The first time I really took notice of a photograph was when I was about 8 or 9 and my Dad had taken a picture of my sister sitting on a tree. Looking at it, you could make out just what kind of person my sister is – prim and proper (even then – on a tree; aged 12 or 13) and always responsible.
I later found another one he had taken when we were much younger. This was also a posed photograph; not much scope for creativity – and yet, he managed to catch the little imp dancing in my eyes with the mischievous tilt of the head and the responsible, seriousness that always was my older sister (she has lightened up a lot in the last 5 years though). One glance at this picture and you knew which kid was the brat and which one the good child.
I think you get by now what I’m driving at. It always amazed me how just one static, two dimensional 5×8 frame could tell so much. Dad’s old Yashica range-finder was hallowed and we were never old enough or responsible enough to ever touch it! So I was thrilled when, in the second year of college we had a whole year devoted to the study of photography. This was when I discovered how to develop film, and began believing in Magic!
It kinda dragged in the beginning when we had to sit in class, look at the camera and learn the physics behind it when we were itching to load up and go clicking! Though appreciated a lot more now, it was with great delight that we finally abandoned our books to replace them with the third hand Pentax that the college loaned us. Armed with this and all the black n white film our allowances could buy, my classmates and I were off to make our pictures speak a thousand words.
The golden triangle, the rule of thirds, leading lines, depth of field, perspectives, everything we’d learnt so far had to be brought to life through that tiny viewfinder. Every curved corridor and staircase was photographed to death; every flower had its insides examined in great detail; every single arrangement of stationary, fruits, pretty glassware. Finally when all our rolls were exhausted, we were lead in groups of six to the dark room!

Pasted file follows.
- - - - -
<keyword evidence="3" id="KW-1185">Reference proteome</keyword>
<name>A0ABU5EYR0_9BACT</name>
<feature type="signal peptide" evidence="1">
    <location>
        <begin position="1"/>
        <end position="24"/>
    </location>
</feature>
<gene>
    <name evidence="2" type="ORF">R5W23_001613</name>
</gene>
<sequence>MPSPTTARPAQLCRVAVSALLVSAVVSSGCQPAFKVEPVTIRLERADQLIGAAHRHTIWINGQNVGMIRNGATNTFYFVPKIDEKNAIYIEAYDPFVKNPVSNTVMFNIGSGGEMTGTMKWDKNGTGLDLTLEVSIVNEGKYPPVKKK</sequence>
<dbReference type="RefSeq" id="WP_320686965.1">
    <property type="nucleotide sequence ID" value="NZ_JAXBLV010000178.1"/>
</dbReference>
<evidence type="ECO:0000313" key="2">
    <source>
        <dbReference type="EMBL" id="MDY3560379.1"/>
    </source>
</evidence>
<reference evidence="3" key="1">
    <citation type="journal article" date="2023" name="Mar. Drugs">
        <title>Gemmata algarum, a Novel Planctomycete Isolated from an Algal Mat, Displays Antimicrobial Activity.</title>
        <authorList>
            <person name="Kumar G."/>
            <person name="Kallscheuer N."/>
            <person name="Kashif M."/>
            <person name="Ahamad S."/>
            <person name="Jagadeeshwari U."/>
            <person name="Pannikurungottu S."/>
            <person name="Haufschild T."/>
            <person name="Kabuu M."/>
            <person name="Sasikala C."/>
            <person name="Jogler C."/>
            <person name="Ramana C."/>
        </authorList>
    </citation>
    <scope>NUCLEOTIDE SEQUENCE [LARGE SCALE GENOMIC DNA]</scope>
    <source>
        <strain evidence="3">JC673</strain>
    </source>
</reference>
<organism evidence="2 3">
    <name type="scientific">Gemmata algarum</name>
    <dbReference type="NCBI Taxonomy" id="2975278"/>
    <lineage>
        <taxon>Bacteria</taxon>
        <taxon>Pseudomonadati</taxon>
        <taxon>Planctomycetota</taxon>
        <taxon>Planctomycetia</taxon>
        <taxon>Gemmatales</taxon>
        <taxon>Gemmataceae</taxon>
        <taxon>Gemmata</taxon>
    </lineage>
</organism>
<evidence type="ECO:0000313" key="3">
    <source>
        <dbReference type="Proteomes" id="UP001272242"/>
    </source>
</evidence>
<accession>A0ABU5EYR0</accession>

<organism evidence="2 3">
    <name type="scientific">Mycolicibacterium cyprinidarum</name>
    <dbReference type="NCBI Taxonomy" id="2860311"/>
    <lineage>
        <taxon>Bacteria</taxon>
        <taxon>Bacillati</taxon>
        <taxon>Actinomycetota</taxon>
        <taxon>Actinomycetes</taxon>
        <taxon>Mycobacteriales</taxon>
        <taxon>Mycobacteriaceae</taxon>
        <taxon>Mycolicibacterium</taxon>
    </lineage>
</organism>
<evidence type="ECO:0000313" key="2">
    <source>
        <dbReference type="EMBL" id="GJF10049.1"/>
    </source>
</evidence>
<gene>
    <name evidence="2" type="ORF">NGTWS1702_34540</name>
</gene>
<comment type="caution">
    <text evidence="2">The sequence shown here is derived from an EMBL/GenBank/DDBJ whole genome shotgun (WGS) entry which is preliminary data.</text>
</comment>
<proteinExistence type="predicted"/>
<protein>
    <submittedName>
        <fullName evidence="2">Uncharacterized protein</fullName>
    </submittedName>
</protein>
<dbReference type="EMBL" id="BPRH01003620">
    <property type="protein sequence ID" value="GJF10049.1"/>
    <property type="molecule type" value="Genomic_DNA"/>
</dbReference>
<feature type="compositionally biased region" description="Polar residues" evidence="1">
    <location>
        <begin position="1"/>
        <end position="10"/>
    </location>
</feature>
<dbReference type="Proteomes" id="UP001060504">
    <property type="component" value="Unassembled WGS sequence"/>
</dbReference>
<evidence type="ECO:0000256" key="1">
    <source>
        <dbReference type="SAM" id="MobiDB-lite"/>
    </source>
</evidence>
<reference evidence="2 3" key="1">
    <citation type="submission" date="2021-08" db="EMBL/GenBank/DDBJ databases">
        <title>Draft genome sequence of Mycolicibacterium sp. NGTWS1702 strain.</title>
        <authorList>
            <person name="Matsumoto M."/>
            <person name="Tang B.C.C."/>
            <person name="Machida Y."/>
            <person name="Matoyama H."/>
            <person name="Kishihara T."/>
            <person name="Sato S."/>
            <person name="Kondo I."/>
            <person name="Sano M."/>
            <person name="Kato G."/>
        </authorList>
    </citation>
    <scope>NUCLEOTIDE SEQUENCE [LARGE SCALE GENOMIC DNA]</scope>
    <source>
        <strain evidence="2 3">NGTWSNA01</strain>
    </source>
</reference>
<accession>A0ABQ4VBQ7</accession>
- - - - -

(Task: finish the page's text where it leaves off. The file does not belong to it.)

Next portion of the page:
The boys were delighted at the opportunity to scare the living daylights out of the girls. The girls were apprehensive about wrecking their carefully manicured nails. I, being the most claustrophobic person I know, just wanted to get out! Not wanting to ruin the film and be made to start over again on a fresh one, I strained to remember everything I’d learnt on those boring afternoons at my desk. To my great surprise, I realized I actually had paid attention. The chemistry was taking over!
The only perfectly developed roll of film of my batch was my reward. The compliments of the faculty and the jealousy of the classmates helped me forget some of the claustrophobia and I was eager to get on with the printing process.
Suddenly you could cut the silence with a knife. As the photo paper was exposed and then immersed in the developing solution, there was not a sound in the room. It was as if the whole bunch of us had stopped breathing. And then it appeared. MAGIC!
I knew immediately that I was hooked for life. I don’t have my own dark room yet; I just hope they still sell B&W film when I do!
Recommended Reading DarkRoom Books and Tools on Amazon.com
This is a guest post written by Aarathi Edward, an avid photographer and media relations expert. She is totally in love with the film dark-room and has, at my behest, consented to share the magic that she experienced when first introduced to the gloomy, un-illuminated side of photography.
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Published: July 10, 2008 | Last Updated: January 5, 2021